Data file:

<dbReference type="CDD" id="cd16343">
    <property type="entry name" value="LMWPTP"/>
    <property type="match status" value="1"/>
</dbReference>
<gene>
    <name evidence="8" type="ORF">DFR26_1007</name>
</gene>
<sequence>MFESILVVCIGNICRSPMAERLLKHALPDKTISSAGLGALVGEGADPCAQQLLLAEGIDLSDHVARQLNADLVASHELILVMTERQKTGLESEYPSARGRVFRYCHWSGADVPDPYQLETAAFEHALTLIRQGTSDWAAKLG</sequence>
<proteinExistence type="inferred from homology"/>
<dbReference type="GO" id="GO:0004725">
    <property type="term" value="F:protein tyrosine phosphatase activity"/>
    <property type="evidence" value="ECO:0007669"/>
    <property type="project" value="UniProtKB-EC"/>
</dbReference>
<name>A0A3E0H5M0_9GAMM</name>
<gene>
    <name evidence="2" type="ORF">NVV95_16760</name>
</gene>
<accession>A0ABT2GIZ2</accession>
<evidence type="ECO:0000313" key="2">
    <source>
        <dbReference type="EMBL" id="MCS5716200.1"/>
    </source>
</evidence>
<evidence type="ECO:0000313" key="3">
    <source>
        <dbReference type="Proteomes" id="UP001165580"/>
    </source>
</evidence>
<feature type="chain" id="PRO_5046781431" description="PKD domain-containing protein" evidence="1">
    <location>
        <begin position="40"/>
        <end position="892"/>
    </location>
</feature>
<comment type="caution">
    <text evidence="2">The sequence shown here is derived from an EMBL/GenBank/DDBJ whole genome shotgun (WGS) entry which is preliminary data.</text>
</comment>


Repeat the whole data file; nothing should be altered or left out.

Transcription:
<dbReference type="CDD" id="cd16343">
    <property type="entry name" value="LMWPTP"/>
    <property type="match status" value="1"/>
</dbReference>
<gene>
    <name evidence="8" type="ORF">DFR26_1007</name>
</gene>
<sequence>MFESILVVCIGNICRSPMAERLLKHALPDKTISSAGLGALVGEGADPCAQQLLLAEGIDLSDHVARQLNADLVASHELILVMTERQKTGLESEYPSARGRVFRYCHWSGADVPDPYQLETAAFEHALTLIRQGTSDWAAKLG</sequence>
<proteinExistence type="inferred from homology"/>
<dbReference type="GO" id="GO:0004725">
    <property type="term" value="F:protein tyrosine phosphatase activity"/>
    <property type="evidence" value="ECO:0007669"/>
    <property type="project" value="UniProtKB-EC"/>
</dbReference>
<name>A0A3E0H5M0_9GAMM</name>
<gene>
    <name evidence="2" type="ORF">NVV95_16760</name>
</gene>
<accession>A0ABT2GIZ2</accession>
<evidence type="ECO:0000313" key="2">
    <source>
        <dbReference type="EMBL" id="MCS5716200.1"/>
    </source>
</evidence>
<evidence type="ECO:0000313" key="3">
    <source>
        <dbReference type="Proteomes" id="UP001165580"/>
    </source>
</evidence>
<feature type="chain" id="PRO_5046781431" description="PKD domain-containing protein" evidence="1">
    <location>
        <begin position="40"/>
        <end position="892"/>
    </location>
</feature>
<comment type="caution">
    <text evidence="2">The sequence shown here is derived from an EMBL/GenBank/DDBJ whole genome shotgun (WGS) entry which is preliminary data.</text>
</comment>